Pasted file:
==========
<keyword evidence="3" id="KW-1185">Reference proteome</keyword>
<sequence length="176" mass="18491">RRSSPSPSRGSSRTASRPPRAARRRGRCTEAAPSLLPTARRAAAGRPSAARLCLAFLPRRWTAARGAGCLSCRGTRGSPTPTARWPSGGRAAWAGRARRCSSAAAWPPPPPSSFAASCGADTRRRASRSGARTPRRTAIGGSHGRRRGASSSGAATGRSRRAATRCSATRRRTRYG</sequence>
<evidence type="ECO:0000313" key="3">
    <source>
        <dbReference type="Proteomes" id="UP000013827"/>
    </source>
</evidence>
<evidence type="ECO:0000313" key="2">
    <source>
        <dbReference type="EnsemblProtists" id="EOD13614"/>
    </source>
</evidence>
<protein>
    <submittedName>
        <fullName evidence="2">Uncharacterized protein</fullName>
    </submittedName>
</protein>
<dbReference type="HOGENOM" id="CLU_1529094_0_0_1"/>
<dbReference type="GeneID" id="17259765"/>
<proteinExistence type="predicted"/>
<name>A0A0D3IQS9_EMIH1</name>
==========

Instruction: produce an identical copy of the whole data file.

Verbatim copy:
<keyword evidence="3" id="KW-1185">Reference proteome</keyword>
<sequence length="176" mass="18491">RRSSPSPSRGSSRTASRPPRAARRRGRCTEAAPSLLPTARRAAAGRPSAARLCLAFLPRRWTAARGAGCLSCRGTRGSPTPTARWPSGGRAAWAGRARRCSSAAAWPPPPPSSFAASCGADTRRRASRSGARTPRRTAIGGSHGRRRGASSSGAATGRSRRAATRCSATRRRTRYG</sequence>
<evidence type="ECO:0000313" key="3">
    <source>
        <dbReference type="Proteomes" id="UP000013827"/>
    </source>
</evidence>
<evidence type="ECO:0000313" key="2">
    <source>
        <dbReference type="EnsemblProtists" id="EOD13614"/>
    </source>
</evidence>
<protein>
    <submittedName>
        <fullName evidence="2">Uncharacterized protein</fullName>
    </submittedName>
</protein>
<dbReference type="HOGENOM" id="CLU_1529094_0_0_1"/>
<dbReference type="GeneID" id="17259765"/>
<proteinExistence type="predicted"/>
<name>A0A0D3IQS9_EMIH1</name>